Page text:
“In the Late Republic ambitious leaders used gladiators in shows with increasing numbers and frequency because the combats were spectacularly appealing and politically effective. In 122 BCE Gaius Gracchus, seeking popular support as tribune ( a magistrate elected to protect the interests of the lower class citizens), took down the barriers built around an arena in the Forum for a gladiatorial show and opened spectatorship freely to all. Romans increasingly expected and appreciated violent shows, and the performances developed a hierarchy of craft or entertainment value, with gladiators as star attractions. Florus claims politics changed what had been a punishment for enemies into an art (supplicia quondam hostium artem faceret). Gladiatorial combats became carefully arranged duels between well-matched opponents, providing the entertaining element of suspense and unpredictability essential to a sport. Romans became sports fans who recognized skilled performances. Rome gave increased privileges to gladiators as models of martial virtue and as specialized providers of mass entertainment. Death and victory were probably the only options for the first gladiators, but later gladiators merited improved chances of survival. Sparing losers probably arose as a way for spectators to express appreciation or as an economic measure by owners reluctant to waste resources. The first reference to awarding the rudis, the wooden sword symbolizing release from the arena, is from Cicero. By his time gladiators were essential stars in Rome's entertainment industry; performers to be elevated and not just eliminated. 


“The images and worlds of gladiators and soldiers increasingly overlapped in the Late Republic. Formerly misinterpreted as the introduction of official munera, Rutilius Rufus as consul in 105 BCE began the practice of using gladiatorial trainers to instruct landless army recruits. The Roman defeat at Arausio by the Cimbri and Teutones in 105 was the worst since Cannae, and Rome in crisis turned to the famous general Gaius Marius and to gladiatorial instructors. From the school of Aurelius Scaurus at Capua, the earliest recorded private gladiatorial school, the instructors taught skills and also probably the virtue of facing death without surrendering. Gladiators and soldiers wore essentially the same equipment (i.e., late-Hellenistic hybrid helmet, large tall shield), and they underwent similar training ( e.g., sword practice against a wooden post). In the Late Republic various types of gladiators fought against opponents of the same type. The most popular type apparently was the Samnite, a heavily armed figure with a helmet and sword, a guard on his right arm, and probably a greave on his left leg. Another type, Provocators also fought with a greave and arm guard, but they had a partial breastplate, a medium size oval shield, a short straight sword, and the ‘Imperial Gallic’ type helmet. The latest army model in the Augustan period, this helmet had large neck and cheek guards, and feathers at its sides.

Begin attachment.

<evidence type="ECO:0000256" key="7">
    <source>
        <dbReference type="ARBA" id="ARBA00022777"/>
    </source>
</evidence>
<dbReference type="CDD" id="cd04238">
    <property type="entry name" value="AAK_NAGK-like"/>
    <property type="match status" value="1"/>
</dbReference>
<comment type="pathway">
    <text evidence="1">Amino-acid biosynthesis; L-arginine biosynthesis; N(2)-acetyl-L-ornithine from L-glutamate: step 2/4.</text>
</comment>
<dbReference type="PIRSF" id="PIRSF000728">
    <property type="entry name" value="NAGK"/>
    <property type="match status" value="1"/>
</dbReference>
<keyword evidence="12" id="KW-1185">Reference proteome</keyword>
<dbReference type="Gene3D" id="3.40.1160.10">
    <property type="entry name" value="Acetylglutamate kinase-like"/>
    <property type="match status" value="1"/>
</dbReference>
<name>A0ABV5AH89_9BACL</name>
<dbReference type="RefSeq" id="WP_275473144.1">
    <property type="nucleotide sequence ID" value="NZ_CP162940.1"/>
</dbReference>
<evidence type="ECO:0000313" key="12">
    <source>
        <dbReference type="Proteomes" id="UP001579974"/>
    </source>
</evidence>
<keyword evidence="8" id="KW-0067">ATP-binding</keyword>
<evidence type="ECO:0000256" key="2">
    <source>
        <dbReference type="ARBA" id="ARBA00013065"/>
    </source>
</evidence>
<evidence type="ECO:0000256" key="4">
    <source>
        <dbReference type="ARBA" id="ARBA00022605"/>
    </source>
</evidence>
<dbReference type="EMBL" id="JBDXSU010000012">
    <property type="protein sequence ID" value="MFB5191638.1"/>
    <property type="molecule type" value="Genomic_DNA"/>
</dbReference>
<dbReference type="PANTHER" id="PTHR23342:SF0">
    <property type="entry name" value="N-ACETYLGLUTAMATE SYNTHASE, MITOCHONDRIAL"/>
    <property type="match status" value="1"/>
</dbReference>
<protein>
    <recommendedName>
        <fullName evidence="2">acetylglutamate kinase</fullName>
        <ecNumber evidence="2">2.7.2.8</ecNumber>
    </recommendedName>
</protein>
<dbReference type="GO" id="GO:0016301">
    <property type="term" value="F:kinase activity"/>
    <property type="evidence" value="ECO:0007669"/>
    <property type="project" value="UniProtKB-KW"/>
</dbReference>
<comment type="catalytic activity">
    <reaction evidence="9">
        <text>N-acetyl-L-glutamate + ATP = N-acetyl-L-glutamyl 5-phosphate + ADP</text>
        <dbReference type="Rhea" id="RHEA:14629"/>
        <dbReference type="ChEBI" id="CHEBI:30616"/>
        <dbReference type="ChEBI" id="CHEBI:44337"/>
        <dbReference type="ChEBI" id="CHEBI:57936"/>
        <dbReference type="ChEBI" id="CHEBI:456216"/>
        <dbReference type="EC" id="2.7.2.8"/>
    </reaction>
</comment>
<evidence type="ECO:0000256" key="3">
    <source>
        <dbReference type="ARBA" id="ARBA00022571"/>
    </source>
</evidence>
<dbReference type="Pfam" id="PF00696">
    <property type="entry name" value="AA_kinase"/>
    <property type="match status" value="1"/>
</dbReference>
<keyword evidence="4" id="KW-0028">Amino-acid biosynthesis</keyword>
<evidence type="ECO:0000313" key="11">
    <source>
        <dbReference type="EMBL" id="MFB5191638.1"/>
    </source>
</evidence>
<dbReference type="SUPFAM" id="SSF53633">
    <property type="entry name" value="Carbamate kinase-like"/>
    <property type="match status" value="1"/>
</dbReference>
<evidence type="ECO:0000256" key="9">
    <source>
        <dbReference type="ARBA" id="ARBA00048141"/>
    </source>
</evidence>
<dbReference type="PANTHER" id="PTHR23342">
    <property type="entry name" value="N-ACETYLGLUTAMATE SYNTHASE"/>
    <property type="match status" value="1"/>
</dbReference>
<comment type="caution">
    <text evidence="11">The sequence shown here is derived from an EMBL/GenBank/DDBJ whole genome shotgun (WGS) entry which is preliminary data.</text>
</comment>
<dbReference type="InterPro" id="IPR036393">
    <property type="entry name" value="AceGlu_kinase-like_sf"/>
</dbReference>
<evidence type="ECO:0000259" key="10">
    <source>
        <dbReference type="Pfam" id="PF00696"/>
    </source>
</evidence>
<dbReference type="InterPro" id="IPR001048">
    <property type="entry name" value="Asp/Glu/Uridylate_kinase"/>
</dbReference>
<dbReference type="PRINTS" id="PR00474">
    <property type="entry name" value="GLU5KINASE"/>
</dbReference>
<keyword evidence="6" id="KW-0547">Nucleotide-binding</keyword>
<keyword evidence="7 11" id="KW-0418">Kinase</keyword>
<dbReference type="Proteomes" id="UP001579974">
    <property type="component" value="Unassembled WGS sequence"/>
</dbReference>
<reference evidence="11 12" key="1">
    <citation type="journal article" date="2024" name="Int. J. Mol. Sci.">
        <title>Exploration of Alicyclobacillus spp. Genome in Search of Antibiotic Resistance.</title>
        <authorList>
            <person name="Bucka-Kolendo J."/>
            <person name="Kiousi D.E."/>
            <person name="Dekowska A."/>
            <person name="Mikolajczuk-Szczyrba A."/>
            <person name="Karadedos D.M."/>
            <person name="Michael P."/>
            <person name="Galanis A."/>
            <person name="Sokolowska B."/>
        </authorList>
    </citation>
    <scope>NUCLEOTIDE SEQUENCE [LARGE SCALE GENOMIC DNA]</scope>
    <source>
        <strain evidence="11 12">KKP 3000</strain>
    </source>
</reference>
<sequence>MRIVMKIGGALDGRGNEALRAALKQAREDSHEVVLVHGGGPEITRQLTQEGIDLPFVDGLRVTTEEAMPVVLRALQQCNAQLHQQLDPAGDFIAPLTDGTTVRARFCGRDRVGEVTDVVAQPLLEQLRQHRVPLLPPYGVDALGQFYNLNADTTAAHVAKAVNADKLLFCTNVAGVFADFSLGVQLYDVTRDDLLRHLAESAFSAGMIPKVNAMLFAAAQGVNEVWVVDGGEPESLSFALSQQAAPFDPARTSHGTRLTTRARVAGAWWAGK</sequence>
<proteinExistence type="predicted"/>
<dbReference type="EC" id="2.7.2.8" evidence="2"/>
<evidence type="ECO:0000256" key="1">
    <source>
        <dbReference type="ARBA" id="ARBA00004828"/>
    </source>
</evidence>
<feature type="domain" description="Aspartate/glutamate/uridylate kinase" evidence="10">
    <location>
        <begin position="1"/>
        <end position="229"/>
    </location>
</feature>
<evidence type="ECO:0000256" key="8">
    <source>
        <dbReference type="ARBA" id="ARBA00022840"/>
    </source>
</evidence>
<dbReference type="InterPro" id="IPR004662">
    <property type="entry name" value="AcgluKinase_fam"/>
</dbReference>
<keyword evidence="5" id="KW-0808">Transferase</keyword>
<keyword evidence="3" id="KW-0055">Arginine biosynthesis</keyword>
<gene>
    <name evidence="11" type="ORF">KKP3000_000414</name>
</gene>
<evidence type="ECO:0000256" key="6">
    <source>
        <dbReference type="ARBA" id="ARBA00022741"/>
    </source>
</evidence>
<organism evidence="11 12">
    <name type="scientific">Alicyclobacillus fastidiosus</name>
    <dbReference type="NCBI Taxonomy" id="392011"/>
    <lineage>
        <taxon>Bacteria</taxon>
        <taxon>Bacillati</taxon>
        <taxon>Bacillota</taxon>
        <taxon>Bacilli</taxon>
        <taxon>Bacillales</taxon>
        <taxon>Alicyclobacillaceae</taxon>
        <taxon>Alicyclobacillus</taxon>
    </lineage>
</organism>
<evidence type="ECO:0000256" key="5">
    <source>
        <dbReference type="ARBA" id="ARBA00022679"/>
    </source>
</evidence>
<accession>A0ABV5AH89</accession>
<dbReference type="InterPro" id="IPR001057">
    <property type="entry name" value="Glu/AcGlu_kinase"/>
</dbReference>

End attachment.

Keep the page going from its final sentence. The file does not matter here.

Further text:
“While admiring gladiators' military prowess, Romans still saw them as threatening, uncivilized outsiders, not as the ideal, patriotic, landholding citizen-soldiers of early Rome. There was no Roman type of gladiator because producers would not have risked—and crowds would not have tolerated— the possible defeat of a fighter representing Rome. Romans identified not with the actual individual gladiator— a lowly, despicable foreigner, but rather with the skills and virtues that Rome gave him through training, and that Rome demanded he display— or else.

 

“When the gladiator revolt of Spartacus turned into the slave war of 73-71 BCE, it traumatized Rome. Whatever his origins, Spartacus was a trained gladiator, and he and other skilled fighters became rebel soldiers against Rome— the complete opposite of 216 when Rome trained slaves to be soldiers for Rome. Inverting Roman customs, Spartacus supposedly honored his dead officers at their funerals with forced fights of Roman captives; he went from being a gladiator to being a provider of combats. Although initially disdaining the war as merely a matter of slaves, Romans grudgingly had to respect the virtues of Spartacus' army. Florus says Spartacus' men fought to the death as befit men ‘led by a gladiator.’”


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author:

Donald G. Kyle

title:

Sport and Spectacle in the Ancient World

publisher:

Wiley-Blackwell

pages:

270-272